Scout's Notebook: Detailing Dak's Big Day; Sean Lee's Impact; More Notes

ARLINGTON, Texas – I’ll have my film review up on Monday. For the time being, though, here are my main thoughts from watching the Cowboys’ 28-17 win against Kansas City.

  • I saw textbook coverage by the Cowboys on the Alex Smith interception. Travis Kelce was initially open on the play and it was clear that Smith was going in that direction when he saw the Cowboys in a two-deep look. Orlando Scandrick didn’t hesitate when he saw Kelce break to the middle of the field and started inside with him. Jeff Heath, like Scandrick, was playing with his eyes and he was reading Smith the whole way -- but he also took a quick glance to the inside, where he saw Kelce breaking to the inside. Both Heath and Scandrick were able to undercut the route to put themselves in position to make the play. If Heath hadn’t come up with the ball, Scandrick would have.
  • On the Cowboys’ crucial third-down conversion at the end of the first half, the Chiefs went with a three-man rush and dropped eight men into coverage. Both Dez Bryant and Cole Beasley ran their routes four yards past the sticks and curled to the inside, settling between five defenders underneath and three over the top. Prescott made the wise decision to throw the ball to the taller Bryant and luckily he did because the ball sailed a bit on him. Bryant, battling the sun, went full extension to make the catch and secured a huge first down to keep the drive going when it looked like they were going to have to punt the ball back to the Chiefs.
  • If Sean Lee doesn’t sniff out that screen to Kareem Hunt early in the game, he might still be running. Lee not only read the play off the jump, but he managed to avoid the pick of Demarcus Robinson running across the field to take him out. Lee kept perfect outside leverage on Bryan Witzmann and then was able to wrap up the difficult Hunt one-on-one in the open field -- which is no easy task.
  • Give DeMarcus Lawrence, Orlando Scandrick and Byron Jones a ton of credit for setting up David Irving up for his sack. All three got home, forcing Alex Smith to have to climb the front of the pocket. With Irving rushing from the left end, he drove Laurent Duvernay-Tardif so far back in the pocket that with Smith coming forward, he had no chance of escape. With his right arm, he was able to bring Smith down to get the defense off the field.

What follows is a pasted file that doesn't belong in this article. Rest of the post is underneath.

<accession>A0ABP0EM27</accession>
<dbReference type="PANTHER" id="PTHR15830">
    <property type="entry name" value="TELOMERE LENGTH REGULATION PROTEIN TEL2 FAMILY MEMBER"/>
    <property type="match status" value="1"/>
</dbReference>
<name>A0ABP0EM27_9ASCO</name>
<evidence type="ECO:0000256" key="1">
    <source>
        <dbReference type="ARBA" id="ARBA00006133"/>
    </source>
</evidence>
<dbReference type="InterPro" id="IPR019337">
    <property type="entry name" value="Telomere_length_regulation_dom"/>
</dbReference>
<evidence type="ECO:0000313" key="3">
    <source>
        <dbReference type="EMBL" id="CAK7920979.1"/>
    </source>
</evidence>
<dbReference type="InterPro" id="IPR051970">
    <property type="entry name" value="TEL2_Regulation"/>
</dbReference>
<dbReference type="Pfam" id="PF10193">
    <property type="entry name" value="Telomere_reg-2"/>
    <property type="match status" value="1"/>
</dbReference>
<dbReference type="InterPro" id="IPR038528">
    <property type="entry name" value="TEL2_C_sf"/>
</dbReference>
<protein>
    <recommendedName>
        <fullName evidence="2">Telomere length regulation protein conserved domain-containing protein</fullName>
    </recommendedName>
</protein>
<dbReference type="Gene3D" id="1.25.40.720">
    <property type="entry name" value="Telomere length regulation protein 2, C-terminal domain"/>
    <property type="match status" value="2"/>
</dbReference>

• There appeared to be a run/pass option for Prescott on the first Cole Beasley touchdown. Jonathan Cooper fired out and ended up two yards down the field as Prescott lobbed the ball to Beasley. Prescott initially wanted to go to Dez Bryant, but when Ron Parker doubled him from the inside, he calmly came back in the direction of Beasley -- who had beaten Steven Nelson off the line and to the inside. With Derrick Johnson stepping up and Parker out of the play, the middle of the field was the perfect place to deliver the ball. 
  • It was nice to see Taco Charlton use good technique to get his first NFL sack. He punched Mitchell Schwartz in the chest with his right hand to get him off balance. Then he went arm-over with his left hand to escape Schwartz and put himself on the same level as Alex Smith as he tried to slide forward in the pocket. Charlton was able to then retrace his steps back to the inside and capture Smith before he had a chance to escape. Give Richard Ash some credit, as well, for pushing Smith in the direct of Charlton with his pocket push.